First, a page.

Yankees: 3 arb players that should be offered contract extensions this offseason
Facing a tough offseason, the New York Yankees have an MLB-high 19 players eligible for arbitration. Some of those guys will get their expected one-year offers. Others will get non-tendered. We’ll see a few of said players get traded.
Then we have the possibility of the front office trying to get ahead of the game by offering contract extensions rather than continually going through the arbitration process or sending the wrong message.
Realistically, the Yankees have a few priorities on the docket among this bunch. There are a few opportunities to save money as well. There are more than three candidates to potentially extend, but general manager Brian Cashman has to spend money on other needs, so it’s hard to predict even more than two such extensions, if we’re being honest.
Either way, the Yankees need to somewhat plan for the future outside of Gerrit Cole, Giancarlo Stanton, DJ LeMahieu and Aaron Hicks, all of whom are the only players guaranteed money and contracts after the 2022 season.
Who would you offer extensions to? It’s not the easiest of discussions, but we think trying to begin talks with these three candidates might be in the team’s best interest.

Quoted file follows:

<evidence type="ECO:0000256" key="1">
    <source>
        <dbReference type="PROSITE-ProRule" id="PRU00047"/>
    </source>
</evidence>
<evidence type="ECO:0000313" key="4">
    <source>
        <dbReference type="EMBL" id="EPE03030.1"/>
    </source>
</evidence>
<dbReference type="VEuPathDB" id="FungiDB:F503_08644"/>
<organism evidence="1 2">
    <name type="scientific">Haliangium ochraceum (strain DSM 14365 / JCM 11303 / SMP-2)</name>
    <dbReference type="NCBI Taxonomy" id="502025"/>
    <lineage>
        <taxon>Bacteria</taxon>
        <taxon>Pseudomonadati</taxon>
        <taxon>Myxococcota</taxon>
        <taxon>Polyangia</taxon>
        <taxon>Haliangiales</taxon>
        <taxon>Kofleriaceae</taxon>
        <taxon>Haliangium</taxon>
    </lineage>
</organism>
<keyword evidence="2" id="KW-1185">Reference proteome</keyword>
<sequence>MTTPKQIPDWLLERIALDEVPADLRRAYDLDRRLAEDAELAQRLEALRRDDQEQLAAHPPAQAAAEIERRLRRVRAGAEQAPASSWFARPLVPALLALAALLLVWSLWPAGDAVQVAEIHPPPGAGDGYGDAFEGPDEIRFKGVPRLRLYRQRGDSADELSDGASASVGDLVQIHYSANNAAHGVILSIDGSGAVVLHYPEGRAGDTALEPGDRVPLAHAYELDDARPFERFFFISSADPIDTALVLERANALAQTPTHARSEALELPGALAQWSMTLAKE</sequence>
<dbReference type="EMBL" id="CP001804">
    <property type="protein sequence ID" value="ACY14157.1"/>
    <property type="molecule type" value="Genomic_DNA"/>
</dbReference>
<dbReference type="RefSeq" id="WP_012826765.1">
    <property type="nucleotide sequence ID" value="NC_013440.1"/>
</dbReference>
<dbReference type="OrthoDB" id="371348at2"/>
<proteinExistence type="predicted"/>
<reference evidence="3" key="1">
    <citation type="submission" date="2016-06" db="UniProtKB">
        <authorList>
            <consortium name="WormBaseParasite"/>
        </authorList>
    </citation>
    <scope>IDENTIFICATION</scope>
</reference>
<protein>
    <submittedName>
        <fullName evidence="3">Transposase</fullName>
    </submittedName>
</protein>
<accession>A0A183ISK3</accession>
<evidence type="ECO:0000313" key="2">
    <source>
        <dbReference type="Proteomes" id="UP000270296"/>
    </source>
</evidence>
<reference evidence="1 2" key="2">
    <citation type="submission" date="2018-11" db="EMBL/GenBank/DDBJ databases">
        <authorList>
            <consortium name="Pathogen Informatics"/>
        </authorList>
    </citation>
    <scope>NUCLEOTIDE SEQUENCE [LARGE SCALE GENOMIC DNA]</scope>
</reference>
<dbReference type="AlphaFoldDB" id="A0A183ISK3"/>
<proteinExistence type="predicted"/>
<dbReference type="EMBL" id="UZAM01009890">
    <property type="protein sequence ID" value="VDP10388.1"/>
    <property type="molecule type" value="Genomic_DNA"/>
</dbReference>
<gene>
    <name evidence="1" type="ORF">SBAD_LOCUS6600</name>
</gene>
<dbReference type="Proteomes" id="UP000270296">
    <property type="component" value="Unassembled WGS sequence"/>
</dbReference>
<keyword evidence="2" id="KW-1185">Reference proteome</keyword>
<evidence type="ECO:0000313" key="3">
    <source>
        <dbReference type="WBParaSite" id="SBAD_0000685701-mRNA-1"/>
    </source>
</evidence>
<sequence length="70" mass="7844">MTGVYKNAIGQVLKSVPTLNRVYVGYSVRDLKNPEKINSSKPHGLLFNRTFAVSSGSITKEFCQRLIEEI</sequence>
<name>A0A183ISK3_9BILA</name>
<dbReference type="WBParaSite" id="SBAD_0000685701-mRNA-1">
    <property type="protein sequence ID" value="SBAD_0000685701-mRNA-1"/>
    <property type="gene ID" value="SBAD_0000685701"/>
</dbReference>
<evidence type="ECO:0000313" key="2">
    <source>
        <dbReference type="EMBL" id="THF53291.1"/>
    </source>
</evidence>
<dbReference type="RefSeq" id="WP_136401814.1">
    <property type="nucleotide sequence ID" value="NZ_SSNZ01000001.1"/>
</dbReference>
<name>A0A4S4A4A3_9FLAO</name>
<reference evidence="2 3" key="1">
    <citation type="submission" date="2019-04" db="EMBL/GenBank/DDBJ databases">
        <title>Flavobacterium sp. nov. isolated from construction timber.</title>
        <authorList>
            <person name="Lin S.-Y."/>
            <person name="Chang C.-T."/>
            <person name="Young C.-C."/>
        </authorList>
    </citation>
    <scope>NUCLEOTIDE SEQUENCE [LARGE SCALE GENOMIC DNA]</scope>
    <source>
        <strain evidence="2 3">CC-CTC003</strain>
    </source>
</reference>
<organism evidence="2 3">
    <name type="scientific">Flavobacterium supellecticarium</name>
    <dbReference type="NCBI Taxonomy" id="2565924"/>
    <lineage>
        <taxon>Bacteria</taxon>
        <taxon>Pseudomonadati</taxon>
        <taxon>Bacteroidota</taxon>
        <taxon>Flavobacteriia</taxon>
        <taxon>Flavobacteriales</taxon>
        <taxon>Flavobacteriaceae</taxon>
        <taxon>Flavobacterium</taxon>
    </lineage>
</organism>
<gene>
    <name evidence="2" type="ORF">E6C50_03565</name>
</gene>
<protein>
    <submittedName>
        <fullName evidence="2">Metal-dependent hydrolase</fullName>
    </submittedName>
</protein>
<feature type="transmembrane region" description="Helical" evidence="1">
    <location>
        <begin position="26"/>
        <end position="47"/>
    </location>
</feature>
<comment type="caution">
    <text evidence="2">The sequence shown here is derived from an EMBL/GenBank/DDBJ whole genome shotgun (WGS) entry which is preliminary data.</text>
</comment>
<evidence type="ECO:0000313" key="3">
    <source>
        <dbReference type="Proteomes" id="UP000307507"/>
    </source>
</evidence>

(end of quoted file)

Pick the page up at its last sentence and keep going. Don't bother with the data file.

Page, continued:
3. Gleyber Torres
Hear us out, just for a moment. We know Torres has drawn the ire of the fan base for a couple seasons now, but his switch to shortstop clearly was the wrong move and the pandemic-shortened season really can’t count for anything.
The Yankees decided to move Torres back to second base in the middle of September and we started to see his bat come around a bit. He hit .300 with an .815 OPS as a second baseman compared to .251 with a .671 OPS as a shortstop. The numbers at second base are a small sample size, but we also have a larger sample size of him dominating as a hitter while playing defense at that position.
Torres is projected to make $5.9 million after earning Super Two status, so he’ll have three more years of arbitration eligibility. Cashman mentioned last week that Torres will remain at second base, which implied he isn’t going anywhere despite there being loose speculation he might be traded.
If that’s the case, why not sign him to an extension and at least lock him up through his arb years (and potentially beyond)? In that case, maybe you save a few bucks, and in the event the conversation turns around once again and you want to trade him, he actually might have more value being locked into a salary for each year through 2024 instead of having to be burdened with the arbitration process.
The Yankees probably won’t non-tender Torres at any point through 2024 if they opt to keep him, and he might view this as a bit of security after two really underwhelming campaigns.